A majority of workers at Amazon‘s huge distribution center in Alabama have voted not to unionize, a major win for the company and a blow to Democrats and big labor.
With vote-counting by the National Labor Relations Board nearly complete on Friday, 1,798 warehouse workers rejected the union and 738 had voted in favor.
The Retail, Wholesale and Department Store Union, which is organizing the Amazon workers in Bessemer, said that 3,215 votes were sent in — about 55% of the nearly 6,000 workers who were eligible. The union said it will file unfair labor practice charges against Amazon with the NLRB.
“We won’t rest until workers’ voices are heard fairly under the law,” said union President Stuart Applebaum.
Amazon has fought strenuously against the unionization effort, and the “no” vote could hamper other unionization efforts in the tech industry. The mail-in voting was held in March.
Liberal proponents from around the country including Sen. Bernard Sanders, Vermont independent, had visited Alabama to support the unionization push.
AFL-CIO President Richard Trumka complained that Amazon engaged in “systematic bullying and intimidation” against its workers. He praised the workers who voted to unionize.
“They spoke out and shared a reality that too many working people recognize — the brutality of being underpaid, overworked and constantly afraid of what lies ahead,” Mr. Trumka said.
“America’s workers are pushing ourselves harder than ever, rewarded only with more insecurity and disrespect. Americans want to organize unions, and it should never be this hard to do so.”
Mr. Trumka said Amazon‘s “outrageous behavior is only the latest reminder that our rights have been steadily eroded by a handful of powerful elites.” He called on Congress to pass the PRO Act, which would invalidate state right-to-work laws and require workers to pay union dues to keep their jobs.
It was the biggest unionization push in Amazon‘s 26-year history and only the second time that such an effort had come to a vote.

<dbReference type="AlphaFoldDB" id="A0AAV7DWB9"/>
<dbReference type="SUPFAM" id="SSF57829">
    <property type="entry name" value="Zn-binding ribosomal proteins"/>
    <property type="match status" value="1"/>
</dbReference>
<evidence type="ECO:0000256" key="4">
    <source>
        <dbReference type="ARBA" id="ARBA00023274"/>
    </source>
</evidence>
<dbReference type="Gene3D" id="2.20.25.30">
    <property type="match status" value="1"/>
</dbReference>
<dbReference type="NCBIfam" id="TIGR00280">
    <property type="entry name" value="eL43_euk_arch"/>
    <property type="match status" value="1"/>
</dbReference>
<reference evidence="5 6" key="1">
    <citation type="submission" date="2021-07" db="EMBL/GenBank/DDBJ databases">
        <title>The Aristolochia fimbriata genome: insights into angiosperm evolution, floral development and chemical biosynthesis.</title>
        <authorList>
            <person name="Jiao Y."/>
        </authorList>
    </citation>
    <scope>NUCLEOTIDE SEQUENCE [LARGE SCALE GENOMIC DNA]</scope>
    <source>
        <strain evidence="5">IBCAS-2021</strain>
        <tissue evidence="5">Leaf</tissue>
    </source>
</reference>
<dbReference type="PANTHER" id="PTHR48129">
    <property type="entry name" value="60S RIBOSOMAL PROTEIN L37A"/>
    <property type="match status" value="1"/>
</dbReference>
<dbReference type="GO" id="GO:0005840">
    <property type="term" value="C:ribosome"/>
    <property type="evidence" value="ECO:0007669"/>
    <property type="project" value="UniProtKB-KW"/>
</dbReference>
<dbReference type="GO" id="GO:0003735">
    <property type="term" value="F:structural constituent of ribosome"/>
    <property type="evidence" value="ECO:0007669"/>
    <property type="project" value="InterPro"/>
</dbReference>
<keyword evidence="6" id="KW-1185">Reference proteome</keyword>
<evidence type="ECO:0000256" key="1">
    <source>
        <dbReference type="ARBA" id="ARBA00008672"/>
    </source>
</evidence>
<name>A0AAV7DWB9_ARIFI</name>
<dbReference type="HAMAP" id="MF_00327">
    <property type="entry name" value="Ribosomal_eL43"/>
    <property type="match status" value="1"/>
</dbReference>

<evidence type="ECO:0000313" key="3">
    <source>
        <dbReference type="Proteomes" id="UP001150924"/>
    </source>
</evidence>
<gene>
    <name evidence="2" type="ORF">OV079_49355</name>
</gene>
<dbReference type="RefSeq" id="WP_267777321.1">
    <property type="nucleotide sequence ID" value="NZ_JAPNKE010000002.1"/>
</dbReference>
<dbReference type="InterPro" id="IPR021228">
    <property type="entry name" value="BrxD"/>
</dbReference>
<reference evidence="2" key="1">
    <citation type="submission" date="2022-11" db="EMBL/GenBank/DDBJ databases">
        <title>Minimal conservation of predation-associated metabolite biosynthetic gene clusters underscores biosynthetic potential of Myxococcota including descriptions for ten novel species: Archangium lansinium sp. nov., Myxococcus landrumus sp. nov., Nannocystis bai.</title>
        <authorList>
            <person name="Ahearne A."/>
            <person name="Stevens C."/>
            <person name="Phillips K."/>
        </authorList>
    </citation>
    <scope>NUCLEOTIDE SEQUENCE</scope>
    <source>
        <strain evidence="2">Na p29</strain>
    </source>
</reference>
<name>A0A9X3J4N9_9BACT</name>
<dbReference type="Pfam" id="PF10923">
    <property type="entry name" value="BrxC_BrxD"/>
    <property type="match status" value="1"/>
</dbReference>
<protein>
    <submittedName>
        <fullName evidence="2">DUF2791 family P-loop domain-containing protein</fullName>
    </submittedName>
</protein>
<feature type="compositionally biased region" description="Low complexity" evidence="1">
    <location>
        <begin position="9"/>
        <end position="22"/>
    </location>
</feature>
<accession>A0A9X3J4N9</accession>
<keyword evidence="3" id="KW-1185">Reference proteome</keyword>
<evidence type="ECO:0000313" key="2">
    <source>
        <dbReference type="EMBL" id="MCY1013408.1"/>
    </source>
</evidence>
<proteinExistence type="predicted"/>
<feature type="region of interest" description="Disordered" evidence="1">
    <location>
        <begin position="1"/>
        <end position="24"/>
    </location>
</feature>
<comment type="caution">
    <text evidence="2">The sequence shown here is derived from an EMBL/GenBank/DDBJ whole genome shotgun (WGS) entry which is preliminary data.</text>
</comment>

At a time when the economy is still trying to recover and companies have been eliminating jobs, Amazon is one of the few places still hiring during the coronavirus pandemic, adding 500,000 workers last year alone.
But the pandemic also revealed inequities in the workforce, with many having to report to their jobs even while the coronavirus was raging, leading to concerns over health and safety.
The organizing efforts in Bessemer coincided with protests happening throughout the country after the police killing of George Floyd, raising awareness around racial injustice and further fueling frustration over how workers at the warehouse — more than 80% who are Black — are being treated, with 10-hour days of packing and loading boxes and only two 30-minute breaks.
Mr. Appelbaum struck a grim tone in a statement Thursday night as the initial results rolled in, signaling that the union will put up a legal fight if the vote doesn’t go its way.
“Our system is broken, Amazon took full advantage of that, and we will be calling on the labor board to hold Amazon accountable for its illegal and egregious behavior during the campaign,” he said, without specifying any allegations. “But make no mistake about it; this still represents an important moment for working people and their voices will be heard.”
• This article is based in part on wire service reports.